People’s Hall of Fame

1993 Honorees

Antonio “Chico” Garcia

for embellishing the city with gorgeous murals

Born on Manhattan’s Lower East Side, Mr. Garcia helped to transform an art form originally associated with subway graffiti into a new mural tradition on city walls. As a young neighborhood artist, he painted walls for small commercial establishments; then in 1988, he initiated what has now become a New York City tradition of painting memorial walls to commemorate people who have died untimely, sometimes violent, deaths on the City’s streets. His work can be seen in the seminal book RIP: Memorial Wall Art, available through City Lore’s Culture Catalog. Call (212) 995-0846 for information about Mr. Garcia’s work as an aerosol artist.

Ralph Lee

for creating the Greenwich Village Halloween Parade

Renowned puppeteer Ralph Lee started the Halloween parade in 1974, in collaboration with the Theater for the New City, as a way for his three children to celebrate the holiday. In the early years, the parade ran through the winding streets of Manhattan’s Greenwich Village. Along the route a spider crawled up the turrets of gothic Jefferson Market Library, angels and devils battled on tenement balconies and fire escapes, and a skeleton dangled from the arch in Washington Square. Mr. Lee gave up the reins in the mid-‘80s when the wild popularity of the parade forced a route change to broader thoroughfares. But his successors have helped to make this distinctive New York celebration known the world over.

Frank Manning

for helping to initiate and carry on the Lindy Hop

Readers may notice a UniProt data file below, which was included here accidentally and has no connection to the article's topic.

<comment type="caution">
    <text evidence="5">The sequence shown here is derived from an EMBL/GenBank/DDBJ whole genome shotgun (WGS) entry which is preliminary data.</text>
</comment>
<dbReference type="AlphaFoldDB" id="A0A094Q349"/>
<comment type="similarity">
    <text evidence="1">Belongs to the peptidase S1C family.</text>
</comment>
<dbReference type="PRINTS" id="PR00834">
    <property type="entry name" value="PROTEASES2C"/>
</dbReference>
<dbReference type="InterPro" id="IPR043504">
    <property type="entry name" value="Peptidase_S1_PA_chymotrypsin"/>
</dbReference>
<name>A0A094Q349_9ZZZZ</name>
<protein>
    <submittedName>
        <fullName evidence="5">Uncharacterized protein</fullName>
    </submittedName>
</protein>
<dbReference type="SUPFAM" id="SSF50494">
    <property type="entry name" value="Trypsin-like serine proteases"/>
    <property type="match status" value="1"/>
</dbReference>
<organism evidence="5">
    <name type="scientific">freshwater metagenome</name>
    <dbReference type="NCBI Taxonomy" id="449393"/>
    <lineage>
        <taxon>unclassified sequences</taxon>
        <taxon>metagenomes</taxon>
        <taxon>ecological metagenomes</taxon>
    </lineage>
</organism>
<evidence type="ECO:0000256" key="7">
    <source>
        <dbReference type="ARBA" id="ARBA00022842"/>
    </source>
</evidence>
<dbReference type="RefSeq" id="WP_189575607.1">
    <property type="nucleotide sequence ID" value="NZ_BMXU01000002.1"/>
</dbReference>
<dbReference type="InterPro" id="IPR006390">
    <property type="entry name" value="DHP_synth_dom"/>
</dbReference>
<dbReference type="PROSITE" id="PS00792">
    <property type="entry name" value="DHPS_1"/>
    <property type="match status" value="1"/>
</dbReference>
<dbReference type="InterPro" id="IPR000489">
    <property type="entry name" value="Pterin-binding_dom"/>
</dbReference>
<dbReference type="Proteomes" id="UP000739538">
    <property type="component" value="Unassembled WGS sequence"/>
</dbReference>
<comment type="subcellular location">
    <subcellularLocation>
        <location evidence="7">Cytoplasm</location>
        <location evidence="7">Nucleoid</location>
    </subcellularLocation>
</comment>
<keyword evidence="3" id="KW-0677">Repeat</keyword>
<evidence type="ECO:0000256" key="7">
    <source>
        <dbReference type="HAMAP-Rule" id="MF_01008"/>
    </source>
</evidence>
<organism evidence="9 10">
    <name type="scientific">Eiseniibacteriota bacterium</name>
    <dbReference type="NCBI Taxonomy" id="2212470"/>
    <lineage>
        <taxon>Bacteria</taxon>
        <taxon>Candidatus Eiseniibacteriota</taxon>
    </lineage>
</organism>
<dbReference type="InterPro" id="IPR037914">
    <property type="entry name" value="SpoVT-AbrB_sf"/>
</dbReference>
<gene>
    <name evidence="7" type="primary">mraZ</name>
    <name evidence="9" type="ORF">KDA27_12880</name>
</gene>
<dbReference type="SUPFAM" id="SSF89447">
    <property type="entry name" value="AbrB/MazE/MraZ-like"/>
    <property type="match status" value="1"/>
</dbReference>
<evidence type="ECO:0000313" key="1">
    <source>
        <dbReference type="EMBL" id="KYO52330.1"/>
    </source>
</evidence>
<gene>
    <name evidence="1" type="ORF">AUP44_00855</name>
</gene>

In 1936, as a young member of Herbert White’s Lindy Hoppers, Mr. Manning developed the first “aerial moves” and the first ensemble routines for the Lindy Hop. Manning performed with many of the greats of the big band era, including Count Basie, Ella Fitzgerald and Duke Ellington, and was principal choreographer for Lindy Hop routines in movies and shows. He received a Tony Award in 1988 for his work on the Broadway show Black & Blue, and continues to perform and teach. For information, visit

Ruth Rubin

for preserving Yiddish folk songs and culture

Ruth Rubin was a pioneer in the documentation of Yiddish culture, and one of the first women in the United States to become a prominent folklorist. Her invaluable collection of field recordings of 2,000 Yiddish folksongs, along with her books, performances and recordings, have helped succeeding generations to learn about and enjoy the beauty, creativity, wit and wisdom of Yiddish culture. Her Voices of a People: The Story of Yiddish Folksong is in print. Ms. Rubin died in June, 2000, at the age of 93.

Reverend Floyd King

for keeping the gospel spirit alive in New York City

Anointed with the gifts of preaching and singing, Reverend King was one of the most respected members of the New York City gospel community. He began singing at the age of nine, performing with distinguished gospel groups in Birmingham, Alabama, and in 1970 moved to New York City. As part of the No Name Gospel Singers, Reverend King performed on the stages of Carnegie Hall, Town, Hall, and Central Park’s Summer Stage, as well as for cultural organizations and colleges, and in churches in Brooklyn and throughout the city. Reverend King died on Christmas day, 1994.

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